Who has not heard “Use It or Lose It”. Now, what is “It”? Last week I gave a talk at the Italian Consulate in San Francisco, and one of the areas attendants seemed to enjoy the most was learning what our brains are and how they work, peaking into the “black box” of our minds. Without understanding at least the basics, how can we make good decisions about our own brain health and fitness?
Let’s review at a glance:
The brain is composed of 3 “brains” or main sub-systems, each named after the evolutionary moment in which the sub-system is believed to have appeared.
1) Neocortex, or Human Brain, is the most recent area, where we perform high-level thinking and complex integrative tasks. Other mammals do have this part too, but in smaller proportion of the whole brain volume. This is where we have our right and left hemispheres.
The Neocortex is composed of
-Frontal Lobes: or the CEO of the Brain, for sophisticated brain functions such as planning and conceptualizing.
-Parietal lobes: dealing with movement, the senses, and some forms of recognition
-Temporal lobes: auditory processes and language
-Occipital: visual processing center (credit: Morphonix)
B) Limbic System, or Mammalian Brain, critical for emotions and for memory,
Emotions are generated here, as well as the appetites and urges that help us survive. For instance, the amygdala gets triggered to prepare us to deal with a threatening situation, resulting in our feeling of fear. The hippocampus is key in the formation of memory.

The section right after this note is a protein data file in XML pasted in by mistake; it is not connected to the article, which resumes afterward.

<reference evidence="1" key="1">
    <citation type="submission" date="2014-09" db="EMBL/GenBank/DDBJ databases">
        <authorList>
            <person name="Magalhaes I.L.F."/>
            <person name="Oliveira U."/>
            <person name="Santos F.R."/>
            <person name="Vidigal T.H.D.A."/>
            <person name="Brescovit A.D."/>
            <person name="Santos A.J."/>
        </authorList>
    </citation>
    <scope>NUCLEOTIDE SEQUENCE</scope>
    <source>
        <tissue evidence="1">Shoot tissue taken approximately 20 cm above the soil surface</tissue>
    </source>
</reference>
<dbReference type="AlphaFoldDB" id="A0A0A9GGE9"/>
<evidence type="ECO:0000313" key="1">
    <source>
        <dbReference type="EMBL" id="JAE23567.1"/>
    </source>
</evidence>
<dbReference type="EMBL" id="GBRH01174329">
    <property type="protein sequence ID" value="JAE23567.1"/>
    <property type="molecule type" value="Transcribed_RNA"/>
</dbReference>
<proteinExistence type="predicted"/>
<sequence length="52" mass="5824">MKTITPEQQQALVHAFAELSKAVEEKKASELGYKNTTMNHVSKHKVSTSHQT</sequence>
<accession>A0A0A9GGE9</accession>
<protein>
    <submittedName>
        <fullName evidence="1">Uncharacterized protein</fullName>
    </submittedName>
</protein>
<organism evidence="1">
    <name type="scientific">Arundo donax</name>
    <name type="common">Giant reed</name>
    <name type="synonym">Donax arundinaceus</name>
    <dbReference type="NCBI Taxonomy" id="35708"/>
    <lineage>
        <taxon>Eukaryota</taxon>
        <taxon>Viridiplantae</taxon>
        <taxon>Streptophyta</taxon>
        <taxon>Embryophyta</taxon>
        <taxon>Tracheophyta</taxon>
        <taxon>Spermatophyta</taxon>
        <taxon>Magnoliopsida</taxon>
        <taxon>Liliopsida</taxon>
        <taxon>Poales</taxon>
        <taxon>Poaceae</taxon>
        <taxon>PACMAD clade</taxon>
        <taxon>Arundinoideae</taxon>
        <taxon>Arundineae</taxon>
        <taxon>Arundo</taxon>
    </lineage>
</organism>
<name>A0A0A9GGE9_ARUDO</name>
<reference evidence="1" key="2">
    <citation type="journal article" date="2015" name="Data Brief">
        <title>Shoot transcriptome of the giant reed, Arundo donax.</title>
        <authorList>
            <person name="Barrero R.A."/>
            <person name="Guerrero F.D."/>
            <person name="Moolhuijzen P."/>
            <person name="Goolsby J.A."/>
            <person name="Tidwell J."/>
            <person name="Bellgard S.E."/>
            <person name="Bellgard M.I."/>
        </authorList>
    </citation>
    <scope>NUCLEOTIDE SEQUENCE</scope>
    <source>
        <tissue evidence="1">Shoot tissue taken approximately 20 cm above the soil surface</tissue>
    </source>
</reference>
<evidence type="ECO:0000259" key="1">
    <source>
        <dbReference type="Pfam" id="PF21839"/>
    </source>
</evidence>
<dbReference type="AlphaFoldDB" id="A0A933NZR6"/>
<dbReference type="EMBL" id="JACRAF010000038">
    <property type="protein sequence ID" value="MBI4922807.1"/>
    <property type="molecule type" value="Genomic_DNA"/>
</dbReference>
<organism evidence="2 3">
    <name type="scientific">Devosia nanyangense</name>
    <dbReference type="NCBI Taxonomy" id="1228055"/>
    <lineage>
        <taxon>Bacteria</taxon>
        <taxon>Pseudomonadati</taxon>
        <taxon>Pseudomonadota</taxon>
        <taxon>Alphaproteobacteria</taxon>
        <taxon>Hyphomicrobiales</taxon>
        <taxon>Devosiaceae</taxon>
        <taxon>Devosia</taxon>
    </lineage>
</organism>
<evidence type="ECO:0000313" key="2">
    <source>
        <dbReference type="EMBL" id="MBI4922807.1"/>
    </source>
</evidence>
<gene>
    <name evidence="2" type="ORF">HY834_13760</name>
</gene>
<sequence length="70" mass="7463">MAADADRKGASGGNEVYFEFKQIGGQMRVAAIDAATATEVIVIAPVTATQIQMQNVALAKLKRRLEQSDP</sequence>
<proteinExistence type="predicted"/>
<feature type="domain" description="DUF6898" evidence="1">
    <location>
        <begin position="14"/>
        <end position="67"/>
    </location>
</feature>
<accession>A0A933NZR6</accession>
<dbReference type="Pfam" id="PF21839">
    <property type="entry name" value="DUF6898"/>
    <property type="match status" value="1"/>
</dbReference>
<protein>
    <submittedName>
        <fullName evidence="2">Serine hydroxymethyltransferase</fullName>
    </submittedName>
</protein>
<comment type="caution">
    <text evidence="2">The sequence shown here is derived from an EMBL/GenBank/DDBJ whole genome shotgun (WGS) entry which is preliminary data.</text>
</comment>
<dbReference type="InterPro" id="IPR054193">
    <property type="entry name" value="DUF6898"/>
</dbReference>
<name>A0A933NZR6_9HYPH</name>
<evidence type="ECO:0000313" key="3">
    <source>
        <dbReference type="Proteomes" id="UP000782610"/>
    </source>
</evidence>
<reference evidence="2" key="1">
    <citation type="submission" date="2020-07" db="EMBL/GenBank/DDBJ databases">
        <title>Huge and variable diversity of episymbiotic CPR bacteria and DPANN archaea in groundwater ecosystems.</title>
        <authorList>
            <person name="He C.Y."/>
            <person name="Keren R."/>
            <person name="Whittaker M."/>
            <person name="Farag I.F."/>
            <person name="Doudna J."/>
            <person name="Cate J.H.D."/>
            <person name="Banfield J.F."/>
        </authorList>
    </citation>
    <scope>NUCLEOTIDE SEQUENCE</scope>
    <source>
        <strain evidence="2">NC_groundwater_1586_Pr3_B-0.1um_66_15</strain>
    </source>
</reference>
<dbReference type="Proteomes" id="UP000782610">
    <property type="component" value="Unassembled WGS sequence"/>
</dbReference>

C) Cerebellum and Stem, or Reptilian Brain, that regulates basic vital variables such as breathing, heartbeat and motor coordination.
When we exercise our brains, we put our Neurons and connections between neurons in action.
Given the diversity of functions outlined above, it is clear that different activities are going to activate different brain areas, which scientists now know thanks to neuroimaging techniques. There is no one magic bullet that is best (either crosswords puzzles, or computer-based programs, or physical exercise): we do need a variety of mental stimulation or “brain exercises”.
“Cells that fire together wire together” means that synapses-unions between neurons- get solidified the more often the respective neurons “talk” to each other.
Here you have some tips that can help you put all this theory into practice:
– Be curious! Get to know your local library and community college, look for local organizations or churches that offer classes or workshops
– Do a variety of things, including things you aren’t good at (if you like to sing, try painting too)
– Work puzzles like crosswords and sudoku or play games like chess and bridge
– Try a computerized brain fitness program for a customized workout
– If you can only do one thing, learn something new every day!
Copyright (c) 2007 SharpBrains